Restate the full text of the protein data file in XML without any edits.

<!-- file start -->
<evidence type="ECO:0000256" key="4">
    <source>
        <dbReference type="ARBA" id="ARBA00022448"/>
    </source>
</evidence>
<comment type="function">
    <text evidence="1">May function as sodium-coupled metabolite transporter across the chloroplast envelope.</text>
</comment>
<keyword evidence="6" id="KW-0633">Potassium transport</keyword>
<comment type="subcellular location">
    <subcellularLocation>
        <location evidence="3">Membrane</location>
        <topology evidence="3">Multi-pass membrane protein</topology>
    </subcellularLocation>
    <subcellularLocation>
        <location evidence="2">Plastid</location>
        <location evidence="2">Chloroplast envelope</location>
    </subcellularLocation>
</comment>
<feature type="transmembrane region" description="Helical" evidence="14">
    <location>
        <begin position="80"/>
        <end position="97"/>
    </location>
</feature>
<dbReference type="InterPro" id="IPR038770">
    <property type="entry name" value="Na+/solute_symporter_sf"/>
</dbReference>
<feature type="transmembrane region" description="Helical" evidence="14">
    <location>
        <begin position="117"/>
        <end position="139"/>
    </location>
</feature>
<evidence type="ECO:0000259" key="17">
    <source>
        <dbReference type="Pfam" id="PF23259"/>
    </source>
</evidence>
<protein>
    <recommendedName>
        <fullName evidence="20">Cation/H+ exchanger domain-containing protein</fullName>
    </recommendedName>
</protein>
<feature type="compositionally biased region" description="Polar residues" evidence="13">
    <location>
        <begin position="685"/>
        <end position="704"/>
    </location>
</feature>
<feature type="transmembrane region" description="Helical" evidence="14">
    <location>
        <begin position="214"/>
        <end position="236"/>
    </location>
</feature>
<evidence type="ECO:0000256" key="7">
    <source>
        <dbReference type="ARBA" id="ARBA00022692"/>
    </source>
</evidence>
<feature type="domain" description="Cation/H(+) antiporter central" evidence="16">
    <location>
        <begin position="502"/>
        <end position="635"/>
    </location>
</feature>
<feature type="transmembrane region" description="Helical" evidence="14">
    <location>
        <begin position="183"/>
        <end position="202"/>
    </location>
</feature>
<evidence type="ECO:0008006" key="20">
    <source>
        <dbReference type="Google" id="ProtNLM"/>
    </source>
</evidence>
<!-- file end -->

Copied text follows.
<evidence type="ECO:0000256" key="4">
    <source>
        <dbReference type="ARBA" id="ARBA00022448"/>
    </source>
</evidence>
<comment type="function">
    <text evidence="1">May function as sodium-coupled metabolite transporter across the chloroplast envelope.</text>
</comment>
<keyword evidence="6" id="KW-0633">Potassium transport</keyword>
<comment type="subcellular location">
    <subcellularLocation>
        <location evidence="3">Membrane</location>
        <topology evidence="3">Multi-pass membrane protein</topology>
    </subcellularLocation>
    <subcellularLocation>
        <location evidence="2">Plastid</location>
        <location evidence="2">Chloroplast envelope</location>
    </subcellularLocation>
</comment>
<feature type="transmembrane region" description="Helical" evidence="14">
    <location>
        <begin position="80"/>
        <end position="97"/>
    </location>
</feature>
<dbReference type="InterPro" id="IPR038770">
    <property type="entry name" value="Na+/solute_symporter_sf"/>
</dbReference>
<feature type="transmembrane region" description="Helical" evidence="14">
    <location>
        <begin position="117"/>
        <end position="139"/>
    </location>
</feature>
<evidence type="ECO:0000259" key="17">
    <source>
        <dbReference type="Pfam" id="PF23259"/>
    </source>
</evidence>
<protein>
    <recommendedName>
        <fullName evidence="20">Cation/H+ exchanger domain-containing protein</fullName>
    </recommendedName>
</protein>
<feature type="compositionally biased region" description="Polar residues" evidence="13">
    <location>
        <begin position="685"/>
        <end position="704"/>
    </location>
</feature>
<feature type="transmembrane region" description="Helical" evidence="14">
    <location>
        <begin position="214"/>
        <end position="236"/>
    </location>
</feature>
<evidence type="ECO:0000256" key="7">
    <source>
        <dbReference type="ARBA" id="ARBA00022692"/>
    </source>
</evidence>
<feature type="domain" description="Cation/H(+) antiporter central" evidence="16">
    <location>
        <begin position="502"/>
        <end position="635"/>
    </location>
</feature>
<feature type="transmembrane region" description="Helical" evidence="14">
    <location>
        <begin position="183"/>
        <end position="202"/>
    </location>
</feature>
<evidence type="ECO:0008006" key="20">
    <source>
        <dbReference type="Google" id="ProtNLM"/>
    </source>
</evidence>